Doctor Who review, Eve of the Daleks: Stripped back New Year’s special shows series at its most tender

After the chaos of ‘Flux’, the new year’s ‘Doctor Who’ refocuses on the relationships at its heart

Isobel Lewis
Saturday 01 January 2022 20:00
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Doctor Who: Eve Of The Daleks New Year's special trailer

New year, new start? After a series that was hobbled by convoluted plot lines and a Rolodex of unnecessary characters, Doctor Who returns with a New Year’s Day special brimming with fast-paced jokes, hilarious slapstick and impeccable comic timing. Yes, there’s still a time loop, but it’s deployed far more effectively here and is mercifully easy to follow. We watch the same things happen over and over, yet things never feel boring. If anything, this is the most gripping Doctor Who has been in years.

The clocks are about to strike midnight and the Doctor has made plans to ring in the new year with Yaz (Mandip Gill) and Dan (John Bishop) on some stunning, far-off planet. Imagine her disappointment, then, when she opens the doors of the Tardis to a storage warehouse in Manchester. Even for Time Lords, New Year’s Eve is anticlimactic. The building is empty apart from Sarah (Aisling Bea at her most charming) and her colleague Nick (Adjani Salmon), until a Dalek appears and shoots Nick dead. And then the scene replays again, with a niggling feeling in the back of Sarah’s mind that she’s done this before. “We’re stuck in a time loop with killer robots,” Sarah cries, as the pair fail to escape once more. For a festive episode, this special packs in more close-up deaths at the Daleks’ hands (plungers?) than any episode in memory.

As Doctor Who specials go, this one is decidedly less flashy than those we’ve grown used to. Aliens aren’t taking over the world, we’re not in Victorian London, and the Doctor hasn’t been transported to an extra-terrestrial replica of the Titanic containing Kylie Minogue. “Eve of the Daleks” is almost a bottle episode, set in one space and with a very limited cast of characters (although we do get a nice FaceTime cameo from Father Ted’s Mrs Doyle herself, Pauline McLynn). But it doesn’t suffer because of this. We actually get to know Sarah and Nick and root for their relationship, while our lead trio are allowed some of the character development Flux so desperately missed.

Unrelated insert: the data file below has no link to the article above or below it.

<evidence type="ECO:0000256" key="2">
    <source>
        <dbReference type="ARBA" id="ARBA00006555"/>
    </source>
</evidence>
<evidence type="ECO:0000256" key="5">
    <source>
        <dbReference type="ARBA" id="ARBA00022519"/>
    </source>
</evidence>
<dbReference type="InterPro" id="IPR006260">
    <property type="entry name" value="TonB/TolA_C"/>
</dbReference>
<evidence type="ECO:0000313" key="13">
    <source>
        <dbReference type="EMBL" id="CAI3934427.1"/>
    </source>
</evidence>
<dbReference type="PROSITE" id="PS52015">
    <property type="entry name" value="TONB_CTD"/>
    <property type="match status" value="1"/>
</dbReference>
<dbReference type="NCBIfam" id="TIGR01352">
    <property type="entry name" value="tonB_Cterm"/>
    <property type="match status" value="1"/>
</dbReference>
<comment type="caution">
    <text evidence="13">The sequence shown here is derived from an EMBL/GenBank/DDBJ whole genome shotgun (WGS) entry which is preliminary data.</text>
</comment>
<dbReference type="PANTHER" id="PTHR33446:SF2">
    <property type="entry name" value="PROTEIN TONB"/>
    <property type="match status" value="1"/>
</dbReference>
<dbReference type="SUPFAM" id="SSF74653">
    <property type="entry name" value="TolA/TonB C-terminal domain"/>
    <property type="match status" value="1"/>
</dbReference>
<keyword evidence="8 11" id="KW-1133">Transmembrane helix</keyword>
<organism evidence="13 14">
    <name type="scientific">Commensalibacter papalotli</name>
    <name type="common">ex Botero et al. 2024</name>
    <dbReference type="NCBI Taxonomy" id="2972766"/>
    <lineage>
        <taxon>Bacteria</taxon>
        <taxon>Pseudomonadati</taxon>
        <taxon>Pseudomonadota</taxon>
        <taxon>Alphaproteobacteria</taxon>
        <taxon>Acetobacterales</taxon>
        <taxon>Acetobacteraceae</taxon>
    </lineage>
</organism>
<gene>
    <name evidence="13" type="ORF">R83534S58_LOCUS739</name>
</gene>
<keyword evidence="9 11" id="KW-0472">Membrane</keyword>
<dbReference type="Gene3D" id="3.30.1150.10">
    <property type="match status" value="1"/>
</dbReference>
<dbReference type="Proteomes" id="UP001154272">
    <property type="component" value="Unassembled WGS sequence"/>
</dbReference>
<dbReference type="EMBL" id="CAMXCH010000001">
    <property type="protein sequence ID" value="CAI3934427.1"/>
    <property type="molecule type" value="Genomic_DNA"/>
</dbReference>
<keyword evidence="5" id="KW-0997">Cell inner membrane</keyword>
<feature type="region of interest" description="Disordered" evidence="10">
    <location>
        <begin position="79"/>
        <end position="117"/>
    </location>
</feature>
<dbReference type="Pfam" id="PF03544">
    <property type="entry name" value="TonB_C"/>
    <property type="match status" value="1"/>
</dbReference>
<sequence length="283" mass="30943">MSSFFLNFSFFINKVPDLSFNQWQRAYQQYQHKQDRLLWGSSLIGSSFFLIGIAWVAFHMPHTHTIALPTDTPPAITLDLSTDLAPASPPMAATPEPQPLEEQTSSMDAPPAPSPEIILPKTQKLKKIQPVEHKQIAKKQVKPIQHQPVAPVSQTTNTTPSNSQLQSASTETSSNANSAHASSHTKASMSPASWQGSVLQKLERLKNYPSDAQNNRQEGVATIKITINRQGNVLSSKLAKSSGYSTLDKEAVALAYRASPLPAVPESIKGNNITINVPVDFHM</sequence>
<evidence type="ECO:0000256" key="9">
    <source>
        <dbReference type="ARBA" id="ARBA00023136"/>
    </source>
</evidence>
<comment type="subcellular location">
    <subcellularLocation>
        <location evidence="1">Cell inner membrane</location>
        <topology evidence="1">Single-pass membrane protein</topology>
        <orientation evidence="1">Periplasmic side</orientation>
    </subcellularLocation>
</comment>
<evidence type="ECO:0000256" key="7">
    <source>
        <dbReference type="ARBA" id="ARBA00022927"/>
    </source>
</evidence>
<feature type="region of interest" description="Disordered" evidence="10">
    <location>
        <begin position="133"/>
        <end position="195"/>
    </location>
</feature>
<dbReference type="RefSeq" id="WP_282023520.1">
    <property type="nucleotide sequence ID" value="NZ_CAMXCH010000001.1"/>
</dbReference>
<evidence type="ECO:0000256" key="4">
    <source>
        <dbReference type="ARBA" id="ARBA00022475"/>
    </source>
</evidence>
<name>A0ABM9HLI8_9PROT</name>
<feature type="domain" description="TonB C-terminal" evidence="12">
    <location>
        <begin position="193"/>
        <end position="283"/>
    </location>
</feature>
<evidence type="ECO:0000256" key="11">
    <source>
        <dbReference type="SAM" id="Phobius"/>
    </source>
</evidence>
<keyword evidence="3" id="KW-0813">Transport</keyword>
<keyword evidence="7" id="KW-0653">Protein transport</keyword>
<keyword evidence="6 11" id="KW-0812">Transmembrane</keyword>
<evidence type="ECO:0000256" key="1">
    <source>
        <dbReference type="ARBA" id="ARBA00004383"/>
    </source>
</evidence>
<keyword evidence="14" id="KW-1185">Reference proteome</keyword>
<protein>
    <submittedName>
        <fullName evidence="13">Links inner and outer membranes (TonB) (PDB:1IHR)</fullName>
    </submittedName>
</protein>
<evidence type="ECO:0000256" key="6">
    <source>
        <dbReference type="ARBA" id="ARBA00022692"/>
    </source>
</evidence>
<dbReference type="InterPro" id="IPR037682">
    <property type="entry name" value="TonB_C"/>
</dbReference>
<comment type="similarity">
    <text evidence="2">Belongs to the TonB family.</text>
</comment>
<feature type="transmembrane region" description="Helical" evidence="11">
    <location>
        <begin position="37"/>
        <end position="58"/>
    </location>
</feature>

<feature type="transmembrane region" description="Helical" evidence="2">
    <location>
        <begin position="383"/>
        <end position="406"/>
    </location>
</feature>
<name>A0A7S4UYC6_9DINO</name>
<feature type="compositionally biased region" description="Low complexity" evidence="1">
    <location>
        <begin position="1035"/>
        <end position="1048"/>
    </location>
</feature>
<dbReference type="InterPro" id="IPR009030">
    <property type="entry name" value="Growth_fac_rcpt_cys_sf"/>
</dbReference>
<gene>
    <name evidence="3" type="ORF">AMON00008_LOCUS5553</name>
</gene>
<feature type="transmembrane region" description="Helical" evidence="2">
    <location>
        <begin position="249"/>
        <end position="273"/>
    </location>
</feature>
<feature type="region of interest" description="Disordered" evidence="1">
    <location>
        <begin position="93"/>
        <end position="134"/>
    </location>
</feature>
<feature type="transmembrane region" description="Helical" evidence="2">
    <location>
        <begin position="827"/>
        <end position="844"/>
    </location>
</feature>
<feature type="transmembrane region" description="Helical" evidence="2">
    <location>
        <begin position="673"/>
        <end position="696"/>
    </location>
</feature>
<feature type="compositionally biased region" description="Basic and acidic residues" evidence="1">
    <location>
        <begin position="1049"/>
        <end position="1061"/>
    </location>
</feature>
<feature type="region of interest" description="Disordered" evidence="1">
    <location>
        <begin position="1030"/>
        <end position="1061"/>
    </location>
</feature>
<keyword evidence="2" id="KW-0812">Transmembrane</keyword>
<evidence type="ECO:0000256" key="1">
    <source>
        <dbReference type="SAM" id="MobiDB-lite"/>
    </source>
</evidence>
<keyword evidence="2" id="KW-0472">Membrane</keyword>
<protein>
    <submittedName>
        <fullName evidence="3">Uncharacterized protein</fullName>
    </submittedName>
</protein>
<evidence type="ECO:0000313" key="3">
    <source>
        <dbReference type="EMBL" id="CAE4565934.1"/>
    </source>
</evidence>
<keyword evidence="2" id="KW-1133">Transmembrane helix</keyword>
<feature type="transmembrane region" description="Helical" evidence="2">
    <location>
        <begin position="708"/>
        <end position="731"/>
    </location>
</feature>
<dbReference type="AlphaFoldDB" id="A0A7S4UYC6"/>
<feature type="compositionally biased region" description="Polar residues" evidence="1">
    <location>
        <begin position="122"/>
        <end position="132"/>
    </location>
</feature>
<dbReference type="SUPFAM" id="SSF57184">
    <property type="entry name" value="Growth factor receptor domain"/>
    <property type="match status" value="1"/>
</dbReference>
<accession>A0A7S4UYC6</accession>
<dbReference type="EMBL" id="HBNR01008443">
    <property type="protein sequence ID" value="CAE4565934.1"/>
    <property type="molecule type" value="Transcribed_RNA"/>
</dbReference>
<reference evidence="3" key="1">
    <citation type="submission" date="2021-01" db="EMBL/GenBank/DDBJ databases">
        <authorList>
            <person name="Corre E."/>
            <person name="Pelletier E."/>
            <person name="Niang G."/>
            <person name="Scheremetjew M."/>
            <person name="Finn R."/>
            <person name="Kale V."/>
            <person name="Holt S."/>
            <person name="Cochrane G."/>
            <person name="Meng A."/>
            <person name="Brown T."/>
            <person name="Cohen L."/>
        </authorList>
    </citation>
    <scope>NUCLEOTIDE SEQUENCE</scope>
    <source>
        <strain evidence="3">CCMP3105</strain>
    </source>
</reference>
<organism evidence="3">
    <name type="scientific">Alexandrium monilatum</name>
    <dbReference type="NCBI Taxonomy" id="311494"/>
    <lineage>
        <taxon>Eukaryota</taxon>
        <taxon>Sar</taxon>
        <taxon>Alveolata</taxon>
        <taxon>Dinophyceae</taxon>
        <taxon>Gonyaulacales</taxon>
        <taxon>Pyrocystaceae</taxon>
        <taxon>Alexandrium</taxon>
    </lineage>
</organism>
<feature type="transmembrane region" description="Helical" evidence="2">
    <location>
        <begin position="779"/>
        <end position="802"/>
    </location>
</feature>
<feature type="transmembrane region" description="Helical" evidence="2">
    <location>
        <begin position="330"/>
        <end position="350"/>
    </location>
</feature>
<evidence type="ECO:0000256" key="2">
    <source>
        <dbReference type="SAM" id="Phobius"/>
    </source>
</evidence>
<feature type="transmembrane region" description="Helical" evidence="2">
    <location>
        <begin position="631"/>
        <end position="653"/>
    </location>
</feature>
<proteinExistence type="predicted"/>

The point that fans will (understandably) fixate on is the long-awaited confirmation of romantic feelings between Yaz and the thirteenth Doctor (known as Thasmin). There have always been hints, longing looks that could be interpreted one of any number of ways, yet it’s often felt like borderline queerbaiting to keep fans happy. Yet “Eve of the Daleks” sees it finally spoken into existence by, of all people, Bishop’s Dan. “Have you ever told her how you feel about her?” he asks Yaz, who’s quick to deny it before sheepishly asking: “Is it that obvious?” as tears roll down her face.

It’s a tender, touching scene, but I can’t help wishing this moment was shared between Yaz and the Doctor without Dan as the middleman. Since she joined in 2018, Yaz’s writing has been one of the most consistently weak parts of Chibnall’s Doctor Who. It’s hard not to feel hard done by that this wasn’t brought in earlier. By the end of the episode, we’re back to coy looks, wry smiles and will-they-won’t-they? subtext. But the seeds have been sewn now. Yaz’s attraction has been put out into the universe and to the Doctor herself. It’s thrilling to think how it might play out.

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